IU’s Bryant makes the most of senior season

Indiana safety Khalil Bryant stood politely before a pack of reporters last Saturday, answering for the coverage busts and technical flaws that brought on a loss to Michigan.

“We’ve been humbled now,” the 5-foot-10, 205-pound senior said, “so we gotta get to the drawing board.”

And once the cameras turned off and voice recorders pulled away, Bryant lived by his word.

He spent the night with his eyes locked on the game film, headphones plugged into his ears. Bryant hit shuffle on his hip-hop playlist, which had a tone to match his mood.

Angry music.

“I hate losing more than I love winning,” Bryant said Monday. “When I lose, it’s humbling. It’s a humbling experience at first. But then it just pisses me off, basically, and I gotta do something. I got to go to the drawing board and do something different the next time.”

That craving to learn — rooted in an even deeper desire to win — has shaped the lone senior in a safety group filled with sophomores.

Bryant hasn’t racked up 10 tackles apiece in three of his last four games because he’s the fastest guy on the field. Nor is he the biggest or most athletic.

He is a guy, though, who constantly texts safeties coach Kasey Teegardin for cut-ups of an opponent’s film. On Mondays, Bryant can’t make practice because of a required class for his exercise science major, but he sits with Teegardin at 6 p.m. to review practice film and learn from the mistakes of others.

“I mean, he’s got some long days. He takes night classes on Thursdays,” Teegardin said. “He works his tail off.”

Bryant is a coach’s dream. He sets high standards for himself. He gets A’s and B’s. He hates losing games. But there is a reason why Bryant is producing at a higher level now, as a senior, than at any previous point in his career.

He has learned how much preparation can affect winning.

At the high school level, Bryant’s natural instincts — “see ball, get ball” — made him a tackling machine. He combined for 209 tackles in his last two years at First Coast High School in Jacksonville, Fla.

He had 12 tackles in his first two seasons at IU.

Coming out of spring ball his sophomore year, Bryant needed some blunt advice from Teegardin. Too often, IU’s secondary coaches found themselves correcting Bryant on his technique. He didn’t seem to be studying film.

“For him, it was a coverage deal because he wasn’t the fastest,” Teegardin said. “We studied a lot of tape over the summer and watched it. … He’s a respectful young man. His mom and his uncle did a great job with him, and you could see that, because it’s ‘Yes, sir.’

“I’m gonna work, I’m gonna get better, and just move on.”

Even when Bryant Fitzgerald surpassed him on the depth chart late in 2018, Khalil Bryant wasn’t deterred. It may have pushed the senior-to-be even more.

Again, he doesn’t like to lose.

“Fitz just played better over the course of the season and ended up taking his job. But the kid never blinked,” Teegardin said. “He never complained, and he earned it back. He did it by staying confident with his preparation and everything that he does to get himself ready.”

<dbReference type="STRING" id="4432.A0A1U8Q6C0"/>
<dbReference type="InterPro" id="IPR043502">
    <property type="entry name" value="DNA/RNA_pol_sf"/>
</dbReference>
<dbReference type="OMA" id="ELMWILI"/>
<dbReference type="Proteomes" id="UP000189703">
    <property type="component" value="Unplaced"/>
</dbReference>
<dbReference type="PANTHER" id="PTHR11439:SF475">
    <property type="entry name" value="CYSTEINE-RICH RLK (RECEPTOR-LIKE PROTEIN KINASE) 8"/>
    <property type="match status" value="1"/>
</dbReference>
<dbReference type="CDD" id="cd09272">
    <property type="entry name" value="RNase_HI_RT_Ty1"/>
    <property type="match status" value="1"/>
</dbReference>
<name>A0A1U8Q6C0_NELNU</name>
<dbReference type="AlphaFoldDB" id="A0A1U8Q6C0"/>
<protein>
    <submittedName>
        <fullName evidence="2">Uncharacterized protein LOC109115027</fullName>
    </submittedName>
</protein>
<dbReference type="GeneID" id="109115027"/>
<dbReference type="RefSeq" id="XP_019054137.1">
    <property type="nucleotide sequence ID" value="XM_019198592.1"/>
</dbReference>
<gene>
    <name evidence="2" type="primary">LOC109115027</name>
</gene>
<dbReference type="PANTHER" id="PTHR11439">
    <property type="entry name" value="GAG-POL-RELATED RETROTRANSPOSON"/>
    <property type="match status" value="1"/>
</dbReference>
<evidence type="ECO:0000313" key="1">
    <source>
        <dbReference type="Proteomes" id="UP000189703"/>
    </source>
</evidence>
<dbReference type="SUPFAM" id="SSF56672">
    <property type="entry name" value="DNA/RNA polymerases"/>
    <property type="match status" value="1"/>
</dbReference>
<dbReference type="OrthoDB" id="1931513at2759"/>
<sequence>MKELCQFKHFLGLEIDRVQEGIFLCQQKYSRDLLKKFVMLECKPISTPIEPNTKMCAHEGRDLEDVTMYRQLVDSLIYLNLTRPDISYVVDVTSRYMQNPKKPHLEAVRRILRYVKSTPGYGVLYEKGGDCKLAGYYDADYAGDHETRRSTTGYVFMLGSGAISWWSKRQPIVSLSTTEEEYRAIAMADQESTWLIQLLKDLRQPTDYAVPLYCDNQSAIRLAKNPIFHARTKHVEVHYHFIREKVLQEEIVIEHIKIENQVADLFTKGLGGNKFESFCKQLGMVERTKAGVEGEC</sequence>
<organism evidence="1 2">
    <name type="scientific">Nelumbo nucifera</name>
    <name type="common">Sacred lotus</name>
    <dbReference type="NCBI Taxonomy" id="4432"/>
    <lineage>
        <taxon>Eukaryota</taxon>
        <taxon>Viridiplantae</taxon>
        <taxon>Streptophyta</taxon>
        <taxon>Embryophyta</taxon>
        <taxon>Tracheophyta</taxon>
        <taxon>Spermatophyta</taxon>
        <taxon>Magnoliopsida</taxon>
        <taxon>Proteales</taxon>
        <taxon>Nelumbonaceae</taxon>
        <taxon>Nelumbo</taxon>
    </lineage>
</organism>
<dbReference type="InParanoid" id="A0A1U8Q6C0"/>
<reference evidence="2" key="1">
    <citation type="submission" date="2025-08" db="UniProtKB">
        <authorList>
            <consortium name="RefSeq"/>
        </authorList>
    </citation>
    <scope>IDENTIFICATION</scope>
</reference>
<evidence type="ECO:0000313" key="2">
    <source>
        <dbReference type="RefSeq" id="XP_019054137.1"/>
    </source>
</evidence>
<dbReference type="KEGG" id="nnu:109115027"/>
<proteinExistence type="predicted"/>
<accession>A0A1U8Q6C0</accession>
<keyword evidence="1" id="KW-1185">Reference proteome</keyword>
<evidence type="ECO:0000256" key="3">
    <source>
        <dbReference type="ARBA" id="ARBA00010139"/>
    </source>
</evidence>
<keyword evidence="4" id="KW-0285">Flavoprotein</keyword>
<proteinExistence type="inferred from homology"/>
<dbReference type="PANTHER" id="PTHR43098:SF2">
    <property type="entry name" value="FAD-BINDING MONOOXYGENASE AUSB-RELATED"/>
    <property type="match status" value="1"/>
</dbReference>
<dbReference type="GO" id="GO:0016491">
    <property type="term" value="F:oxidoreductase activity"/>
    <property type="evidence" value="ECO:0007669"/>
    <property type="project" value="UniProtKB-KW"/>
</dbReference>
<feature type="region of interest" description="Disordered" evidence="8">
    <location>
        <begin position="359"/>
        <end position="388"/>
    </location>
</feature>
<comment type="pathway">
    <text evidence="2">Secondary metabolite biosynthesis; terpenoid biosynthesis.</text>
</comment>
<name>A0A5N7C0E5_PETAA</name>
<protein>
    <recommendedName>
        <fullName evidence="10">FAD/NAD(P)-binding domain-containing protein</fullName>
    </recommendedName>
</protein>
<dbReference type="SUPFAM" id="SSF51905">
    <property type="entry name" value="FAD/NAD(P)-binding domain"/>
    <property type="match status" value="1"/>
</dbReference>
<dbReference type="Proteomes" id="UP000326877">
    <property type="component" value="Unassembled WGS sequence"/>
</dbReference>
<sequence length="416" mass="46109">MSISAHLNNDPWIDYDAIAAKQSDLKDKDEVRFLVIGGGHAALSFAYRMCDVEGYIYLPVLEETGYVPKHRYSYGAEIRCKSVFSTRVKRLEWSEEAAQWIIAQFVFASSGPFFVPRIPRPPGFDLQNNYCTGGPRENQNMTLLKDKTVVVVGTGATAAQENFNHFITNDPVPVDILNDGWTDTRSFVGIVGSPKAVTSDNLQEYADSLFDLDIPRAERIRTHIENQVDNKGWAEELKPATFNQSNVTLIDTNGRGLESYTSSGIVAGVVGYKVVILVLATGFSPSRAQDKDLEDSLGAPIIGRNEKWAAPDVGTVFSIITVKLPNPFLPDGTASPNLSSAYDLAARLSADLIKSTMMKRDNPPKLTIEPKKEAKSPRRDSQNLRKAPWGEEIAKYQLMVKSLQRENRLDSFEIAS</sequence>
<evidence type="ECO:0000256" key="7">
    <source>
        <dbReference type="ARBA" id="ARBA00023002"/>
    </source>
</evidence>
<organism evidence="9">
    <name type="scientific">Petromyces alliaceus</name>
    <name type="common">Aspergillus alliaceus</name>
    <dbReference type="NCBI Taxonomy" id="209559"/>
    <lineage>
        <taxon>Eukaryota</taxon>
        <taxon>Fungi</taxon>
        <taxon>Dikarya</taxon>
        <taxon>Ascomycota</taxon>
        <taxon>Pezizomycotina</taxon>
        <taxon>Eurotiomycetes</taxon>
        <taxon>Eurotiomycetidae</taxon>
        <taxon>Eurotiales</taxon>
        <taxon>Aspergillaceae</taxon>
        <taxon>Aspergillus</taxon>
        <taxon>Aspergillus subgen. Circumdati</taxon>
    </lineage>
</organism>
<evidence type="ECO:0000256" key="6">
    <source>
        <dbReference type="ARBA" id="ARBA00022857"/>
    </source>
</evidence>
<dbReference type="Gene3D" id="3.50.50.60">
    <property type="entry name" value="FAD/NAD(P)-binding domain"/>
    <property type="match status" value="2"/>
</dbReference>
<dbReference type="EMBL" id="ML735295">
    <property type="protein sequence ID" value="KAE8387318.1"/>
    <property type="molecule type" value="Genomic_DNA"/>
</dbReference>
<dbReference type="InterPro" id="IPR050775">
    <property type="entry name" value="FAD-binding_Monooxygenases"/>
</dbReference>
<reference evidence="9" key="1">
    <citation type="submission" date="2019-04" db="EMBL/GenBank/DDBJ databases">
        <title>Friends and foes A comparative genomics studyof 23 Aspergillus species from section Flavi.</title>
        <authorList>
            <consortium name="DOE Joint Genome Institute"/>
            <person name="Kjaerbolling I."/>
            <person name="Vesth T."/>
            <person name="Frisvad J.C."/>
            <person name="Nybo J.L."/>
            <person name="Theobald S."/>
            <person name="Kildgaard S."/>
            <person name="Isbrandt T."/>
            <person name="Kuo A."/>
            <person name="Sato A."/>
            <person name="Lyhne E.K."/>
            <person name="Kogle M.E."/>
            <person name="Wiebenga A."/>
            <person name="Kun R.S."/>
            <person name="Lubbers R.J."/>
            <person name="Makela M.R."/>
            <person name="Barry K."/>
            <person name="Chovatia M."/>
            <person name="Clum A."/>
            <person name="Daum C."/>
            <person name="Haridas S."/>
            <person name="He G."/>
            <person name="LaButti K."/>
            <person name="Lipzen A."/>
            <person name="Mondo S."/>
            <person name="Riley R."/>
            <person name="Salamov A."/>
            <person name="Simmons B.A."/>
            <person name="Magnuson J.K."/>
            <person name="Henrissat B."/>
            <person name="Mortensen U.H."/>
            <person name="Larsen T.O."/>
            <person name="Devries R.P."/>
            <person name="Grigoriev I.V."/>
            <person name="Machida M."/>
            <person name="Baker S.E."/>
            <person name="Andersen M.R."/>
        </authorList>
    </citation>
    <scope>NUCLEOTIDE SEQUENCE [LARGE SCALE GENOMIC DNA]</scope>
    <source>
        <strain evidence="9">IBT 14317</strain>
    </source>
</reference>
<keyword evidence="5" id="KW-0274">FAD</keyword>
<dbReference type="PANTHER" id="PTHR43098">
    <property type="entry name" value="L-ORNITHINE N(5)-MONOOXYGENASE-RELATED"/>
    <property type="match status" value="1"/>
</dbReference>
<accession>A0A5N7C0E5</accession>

Bryant, playing behind Fitzgerald early in 2019, totaled 20 tackles in his first seven games. He didn’t surpass the five-tackle mark in any single contest.

But with three 10-tackle games in his last four, Bryant has now racked up 51 tackles for the year, which is second only to linebacker Micah McFadden’s 52.

Ending the regular season at Purdue, which boasts the No. 2 pass offense in the Big Ten, Bryant and his secondary teammates will play a vital role. And IU’s coaches don’t have to wonder whether their starting free safety has absorbed the mishaps versus Michigan and moved on to the tendencies of the Boilermakers.

IU coach Tom Allen compared Bryant to Chase Dutra, another safety who didn’t have overwhelming speed and athleticism but was just savvy and well-prepared.

“He cares a bunch,” Allen said of Bryant. “Film preparation, I don’t think I can emphasize that enough as part of his effectiveness. He anticipates well … he’s maximized every ounce of talent that God has given him.

“Chase Dutra was one of those guys that made plays. Lined up, other DBs were faster than he was, but similar to that. He understood angles, understands football, is able to be very efficient in how he plays.”

Bryant is efficient with his words, as well.

He isn’t the loudest person, but he’s the “godfather” of the safeties room, as Teegardin has put it. When he speaks, his younger teammates listen.

Bryant isn’t afraid to call out Teegardin, either, if he seems to be lacking energy in the morning.

“If I come in and he doesn’t think I have ‘juice,’ he’ll call me out,” Teegardin said. “Come on, man. Juice up.”

Teegardin has bonded to Bryant, so much so it was emotional for him this past Saturday, as the Hoosiers saluted their seniors prior to the final home game of 2019.

“It was hard, seeing his family, letting them know they raised an unbelievable young man,” Teegardin said. “I’m going to miss him a lot.”

But there is still more work to be done.

IU has two opportunities to send Bryant out a winner, including an upcoming bowl game. And before that, the Hoosiers will try to win back the Old Oaken Bucket for the first time in three years.

Unsurprisingly, Bryant hasn’t been OK losing to the Boilermakers the last two years, missing out on a bowl.

“Basically, they ended our season,” Bryant said. “It kind of was heart-wrenching and heartbreaking to see the older guys teary-eyed after the game, knowing they weren’t going to play again.

“Even though we have a bowl bid already, I just want revenge.”